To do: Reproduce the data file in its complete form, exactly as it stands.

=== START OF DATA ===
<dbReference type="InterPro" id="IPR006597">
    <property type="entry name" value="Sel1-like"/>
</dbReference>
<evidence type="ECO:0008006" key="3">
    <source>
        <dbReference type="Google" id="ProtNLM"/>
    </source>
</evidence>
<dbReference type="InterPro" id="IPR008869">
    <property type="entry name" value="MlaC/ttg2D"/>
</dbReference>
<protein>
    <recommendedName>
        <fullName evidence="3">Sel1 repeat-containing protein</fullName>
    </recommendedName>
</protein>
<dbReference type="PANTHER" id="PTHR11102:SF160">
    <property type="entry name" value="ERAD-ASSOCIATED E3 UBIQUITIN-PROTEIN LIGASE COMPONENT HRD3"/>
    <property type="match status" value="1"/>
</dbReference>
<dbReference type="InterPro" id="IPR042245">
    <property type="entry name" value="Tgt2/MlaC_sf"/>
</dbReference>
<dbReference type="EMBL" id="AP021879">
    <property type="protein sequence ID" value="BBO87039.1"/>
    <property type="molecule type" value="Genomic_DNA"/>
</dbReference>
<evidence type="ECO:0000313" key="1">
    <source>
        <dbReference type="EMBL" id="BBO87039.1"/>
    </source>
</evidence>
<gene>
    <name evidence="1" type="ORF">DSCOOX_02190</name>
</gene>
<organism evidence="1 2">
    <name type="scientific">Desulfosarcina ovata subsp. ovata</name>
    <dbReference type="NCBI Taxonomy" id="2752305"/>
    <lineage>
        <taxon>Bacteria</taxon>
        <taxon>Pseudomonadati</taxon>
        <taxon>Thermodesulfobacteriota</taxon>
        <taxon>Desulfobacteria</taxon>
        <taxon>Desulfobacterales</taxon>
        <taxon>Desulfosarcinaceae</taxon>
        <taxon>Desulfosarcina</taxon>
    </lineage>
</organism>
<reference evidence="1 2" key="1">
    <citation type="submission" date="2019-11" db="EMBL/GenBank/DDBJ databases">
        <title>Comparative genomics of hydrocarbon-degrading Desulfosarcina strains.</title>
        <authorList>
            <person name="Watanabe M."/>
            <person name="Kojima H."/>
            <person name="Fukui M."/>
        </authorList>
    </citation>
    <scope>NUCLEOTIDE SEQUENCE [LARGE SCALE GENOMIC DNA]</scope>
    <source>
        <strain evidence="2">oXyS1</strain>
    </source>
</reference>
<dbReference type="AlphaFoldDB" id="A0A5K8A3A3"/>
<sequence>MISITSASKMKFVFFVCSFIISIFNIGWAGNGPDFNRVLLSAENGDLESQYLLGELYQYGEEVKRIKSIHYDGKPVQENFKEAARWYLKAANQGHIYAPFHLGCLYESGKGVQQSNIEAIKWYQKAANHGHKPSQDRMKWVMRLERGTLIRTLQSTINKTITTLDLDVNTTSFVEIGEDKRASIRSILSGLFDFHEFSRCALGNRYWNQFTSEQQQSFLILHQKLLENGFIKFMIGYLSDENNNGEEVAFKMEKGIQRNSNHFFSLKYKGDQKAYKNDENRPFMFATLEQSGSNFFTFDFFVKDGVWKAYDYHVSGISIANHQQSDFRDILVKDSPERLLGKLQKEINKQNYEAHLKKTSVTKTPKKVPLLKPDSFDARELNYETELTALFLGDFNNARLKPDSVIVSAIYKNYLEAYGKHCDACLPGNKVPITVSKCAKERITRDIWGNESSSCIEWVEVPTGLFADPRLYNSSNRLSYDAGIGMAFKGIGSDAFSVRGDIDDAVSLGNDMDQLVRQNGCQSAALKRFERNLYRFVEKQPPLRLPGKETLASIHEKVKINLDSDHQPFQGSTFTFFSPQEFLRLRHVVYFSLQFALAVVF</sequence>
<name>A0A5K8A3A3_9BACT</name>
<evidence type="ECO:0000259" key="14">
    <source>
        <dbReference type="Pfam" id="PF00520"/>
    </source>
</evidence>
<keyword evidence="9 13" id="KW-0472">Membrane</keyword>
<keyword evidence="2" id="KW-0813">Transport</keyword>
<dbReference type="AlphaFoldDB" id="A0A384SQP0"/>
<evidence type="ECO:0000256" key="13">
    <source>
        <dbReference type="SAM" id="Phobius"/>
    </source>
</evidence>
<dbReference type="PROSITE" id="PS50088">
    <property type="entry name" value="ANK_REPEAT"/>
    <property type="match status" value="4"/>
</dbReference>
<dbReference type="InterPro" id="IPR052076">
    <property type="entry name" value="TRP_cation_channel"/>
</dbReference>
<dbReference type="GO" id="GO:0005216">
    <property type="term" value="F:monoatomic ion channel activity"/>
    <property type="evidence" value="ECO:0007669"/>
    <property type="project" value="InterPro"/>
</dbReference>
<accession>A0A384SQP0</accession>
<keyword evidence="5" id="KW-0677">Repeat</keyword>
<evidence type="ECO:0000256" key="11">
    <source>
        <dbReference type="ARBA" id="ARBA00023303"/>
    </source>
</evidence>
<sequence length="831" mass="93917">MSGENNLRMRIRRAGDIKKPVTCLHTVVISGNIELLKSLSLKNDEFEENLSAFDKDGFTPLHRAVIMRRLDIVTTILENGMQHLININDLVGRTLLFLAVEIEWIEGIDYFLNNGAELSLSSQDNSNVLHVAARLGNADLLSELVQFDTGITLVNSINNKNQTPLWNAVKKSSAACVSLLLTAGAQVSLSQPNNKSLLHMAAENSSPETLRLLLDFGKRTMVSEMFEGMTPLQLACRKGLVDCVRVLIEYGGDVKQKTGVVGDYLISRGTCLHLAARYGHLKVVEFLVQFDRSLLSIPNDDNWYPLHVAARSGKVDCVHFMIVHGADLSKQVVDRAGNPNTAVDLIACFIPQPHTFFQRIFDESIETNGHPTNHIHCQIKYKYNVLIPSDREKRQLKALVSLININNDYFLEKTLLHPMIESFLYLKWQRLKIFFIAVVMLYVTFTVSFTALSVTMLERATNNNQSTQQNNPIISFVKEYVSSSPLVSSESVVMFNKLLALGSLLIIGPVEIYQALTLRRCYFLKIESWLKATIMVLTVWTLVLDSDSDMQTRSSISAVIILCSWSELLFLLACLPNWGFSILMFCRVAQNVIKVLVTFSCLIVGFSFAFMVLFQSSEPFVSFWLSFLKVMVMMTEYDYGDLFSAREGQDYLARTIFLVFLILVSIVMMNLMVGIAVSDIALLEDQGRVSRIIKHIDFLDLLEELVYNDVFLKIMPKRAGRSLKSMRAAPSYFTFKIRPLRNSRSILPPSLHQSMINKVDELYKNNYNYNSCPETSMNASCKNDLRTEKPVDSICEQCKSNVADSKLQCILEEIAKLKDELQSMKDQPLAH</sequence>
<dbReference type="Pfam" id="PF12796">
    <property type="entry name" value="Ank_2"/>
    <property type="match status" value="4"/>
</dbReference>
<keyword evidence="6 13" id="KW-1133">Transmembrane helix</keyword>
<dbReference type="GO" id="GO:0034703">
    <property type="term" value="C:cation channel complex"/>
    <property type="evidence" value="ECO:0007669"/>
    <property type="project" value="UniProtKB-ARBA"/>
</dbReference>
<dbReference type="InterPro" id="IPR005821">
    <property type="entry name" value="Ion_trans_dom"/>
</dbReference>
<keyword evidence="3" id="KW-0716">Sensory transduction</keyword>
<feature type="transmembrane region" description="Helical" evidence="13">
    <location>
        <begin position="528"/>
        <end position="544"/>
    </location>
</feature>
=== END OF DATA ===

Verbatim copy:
<dbReference type="InterPro" id="IPR006597">
    <property type="entry name" value="Sel1-like"/>
</dbReference>
<evidence type="ECO:0008006" key="3">
    <source>
        <dbReference type="Google" id="ProtNLM"/>
    </source>
</evidence>
<dbReference type="InterPro" id="IPR008869">
    <property type="entry name" value="MlaC/ttg2D"/>
</dbReference>
<protein>
    <recommendedName>
        <fullName evidence="3">Sel1 repeat-containing protein</fullName>
    </recommendedName>
</protein>
<dbReference type="PANTHER" id="PTHR11102:SF160">
    <property type="entry name" value="ERAD-ASSOCIATED E3 UBIQUITIN-PROTEIN LIGASE COMPONENT HRD3"/>
    <property type="match status" value="1"/>
</dbReference>
<dbReference type="InterPro" id="IPR042245">
    <property type="entry name" value="Tgt2/MlaC_sf"/>
</dbReference>
<dbReference type="EMBL" id="AP021879">
    <property type="protein sequence ID" value="BBO87039.1"/>
    <property type="molecule type" value="Genomic_DNA"/>
</dbReference>
<evidence type="ECO:0000313" key="1">
    <source>
        <dbReference type="EMBL" id="BBO87039.1"/>
    </source>
</evidence>
<gene>
    <name evidence="1" type="ORF">DSCOOX_02190</name>
</gene>
<organism evidence="1 2">
    <name type="scientific">Desulfosarcina ovata subsp. ovata</name>
    <dbReference type="NCBI Taxonomy" id="2752305"/>
    <lineage>
        <taxon>Bacteria</taxon>
        <taxon>Pseudomonadati</taxon>
        <taxon>Thermodesulfobacteriota</taxon>
        <taxon>Desulfobacteria</taxon>
        <taxon>Desulfobacterales</taxon>
        <taxon>Desulfosarcinaceae</taxon>
        <taxon>Desulfosarcina</taxon>
    </lineage>
</organism>
<reference evidence="1 2" key="1">
    <citation type="submission" date="2019-11" db="EMBL/GenBank/DDBJ databases">
        <title>Comparative genomics of hydrocarbon-degrading Desulfosarcina strains.</title>
        <authorList>
            <person name="Watanabe M."/>
            <person name="Kojima H."/>
            <person name="Fukui M."/>
        </authorList>
    </citation>
    <scope>NUCLEOTIDE SEQUENCE [LARGE SCALE GENOMIC DNA]</scope>
    <source>
        <strain evidence="2">oXyS1</strain>
    </source>
</reference>
<dbReference type="AlphaFoldDB" id="A0A5K8A3A3"/>
<sequence>MISITSASKMKFVFFVCSFIISIFNIGWAGNGPDFNRVLLSAENGDLESQYLLGELYQYGEEVKRIKSIHYDGKPVQENFKEAARWYLKAANQGHIYAPFHLGCLYESGKGVQQSNIEAIKWYQKAANHGHKPSQDRMKWVMRLERGTLIRTLQSTINKTITTLDLDVNTTSFVEIGEDKRASIRSILSGLFDFHEFSRCALGNRYWNQFTSEQQQSFLILHQKLLENGFIKFMIGYLSDENNNGEEVAFKMEKGIQRNSNHFFSLKYKGDQKAYKNDENRPFMFATLEQSGSNFFTFDFFVKDGVWKAYDYHVSGISIANHQQSDFRDILVKDSPERLLGKLQKEINKQNYEAHLKKTSVTKTPKKVPLLKPDSFDARELNYETELTALFLGDFNNARLKPDSVIVSAIYKNYLEAYGKHCDACLPGNKVPITVSKCAKERITRDIWGNESSSCIEWVEVPTGLFADPRLYNSSNRLSYDAGIGMAFKGIGSDAFSVRGDIDDAVSLGNDMDQLVRQNGCQSAALKRFERNLYRFVEKQPPLRLPGKETLASIHEKVKINLDSDHQPFQGSTFTFFSPQEFLRLRHVVYFSLQFALAVVF</sequence>
<name>A0A5K8A3A3_9BACT</name>
<evidence type="ECO:0000259" key="14">
    <source>
        <dbReference type="Pfam" id="PF00520"/>
    </source>
</evidence>
<keyword evidence="9 13" id="KW-0472">Membrane</keyword>
<keyword evidence="2" id="KW-0813">Transport</keyword>
<dbReference type="AlphaFoldDB" id="A0A384SQP0"/>
<evidence type="ECO:0000256" key="13">
    <source>
        <dbReference type="SAM" id="Phobius"/>
    </source>
</evidence>
<dbReference type="PROSITE" id="PS50088">
    <property type="entry name" value="ANK_REPEAT"/>
    <property type="match status" value="4"/>
</dbReference>
<dbReference type="InterPro" id="IPR052076">
    <property type="entry name" value="TRP_cation_channel"/>
</dbReference>
<dbReference type="GO" id="GO:0005216">
    <property type="term" value="F:monoatomic ion channel activity"/>
    <property type="evidence" value="ECO:0007669"/>
    <property type="project" value="InterPro"/>
</dbReference>
<accession>A0A384SQP0</accession>
<keyword evidence="5" id="KW-0677">Repeat</keyword>
<evidence type="ECO:0000256" key="11">
    <source>
        <dbReference type="ARBA" id="ARBA00023303"/>
    </source>
</evidence>
<sequence length="831" mass="93917">MSGENNLRMRIRRAGDIKKPVTCLHTVVISGNIELLKSLSLKNDEFEENLSAFDKDGFTPLHRAVIMRRLDIVTTILENGMQHLININDLVGRTLLFLAVEIEWIEGIDYFLNNGAELSLSSQDNSNVLHVAARLGNADLLSELVQFDTGITLVNSINNKNQTPLWNAVKKSSAACVSLLLTAGAQVSLSQPNNKSLLHMAAENSSPETLRLLLDFGKRTMVSEMFEGMTPLQLACRKGLVDCVRVLIEYGGDVKQKTGVVGDYLISRGTCLHLAARYGHLKVVEFLVQFDRSLLSIPNDDNWYPLHVAARSGKVDCVHFMIVHGADLSKQVVDRAGNPNTAVDLIACFIPQPHTFFQRIFDESIETNGHPTNHIHCQIKYKYNVLIPSDREKRQLKALVSLININNDYFLEKTLLHPMIESFLYLKWQRLKIFFIAVVMLYVTFTVSFTALSVTMLERATNNNQSTQQNNPIISFVKEYVSSSPLVSSESVVMFNKLLALGSLLIIGPVEIYQALTLRRCYFLKIESWLKATIMVLTVWTLVLDSDSDMQTRSSISAVIILCSWSELLFLLACLPNWGFSILMFCRVAQNVIKVLVTFSCLIVGFSFAFMVLFQSSEPFVSFWLSFLKVMVMMTEYDYGDLFSAREGQDYLARTIFLVFLILVSIVMMNLMVGIAVSDIALLEDQGRVSRIIKHIDFLDLLEELVYNDVFLKIMPKRAGRSLKSMRAAPSYFTFKIRPLRNSRSILPPSLHQSMINKVDELYKNNYNYNSCPETSMNASCKNDLRTEKPVDSICEQCKSNVADSKLQCILEEIAKLKDELQSMKDQPLAH</sequence>
<dbReference type="Pfam" id="PF12796">
    <property type="entry name" value="Ank_2"/>
    <property type="match status" value="4"/>
</dbReference>
<keyword evidence="6 13" id="KW-1133">Transmembrane helix</keyword>
<dbReference type="GO" id="GO:0034703">
    <property type="term" value="C:cation channel complex"/>
    <property type="evidence" value="ECO:0007669"/>
    <property type="project" value="UniProtKB-ARBA"/>
</dbReference>
<dbReference type="InterPro" id="IPR005821">
    <property type="entry name" value="Ion_trans_dom"/>
</dbReference>
<keyword evidence="3" id="KW-0716">Sensory transduction</keyword>
<feature type="transmembrane region" description="Helical" evidence="13">
    <location>
        <begin position="528"/>
        <end position="544"/>
    </location>
</feature>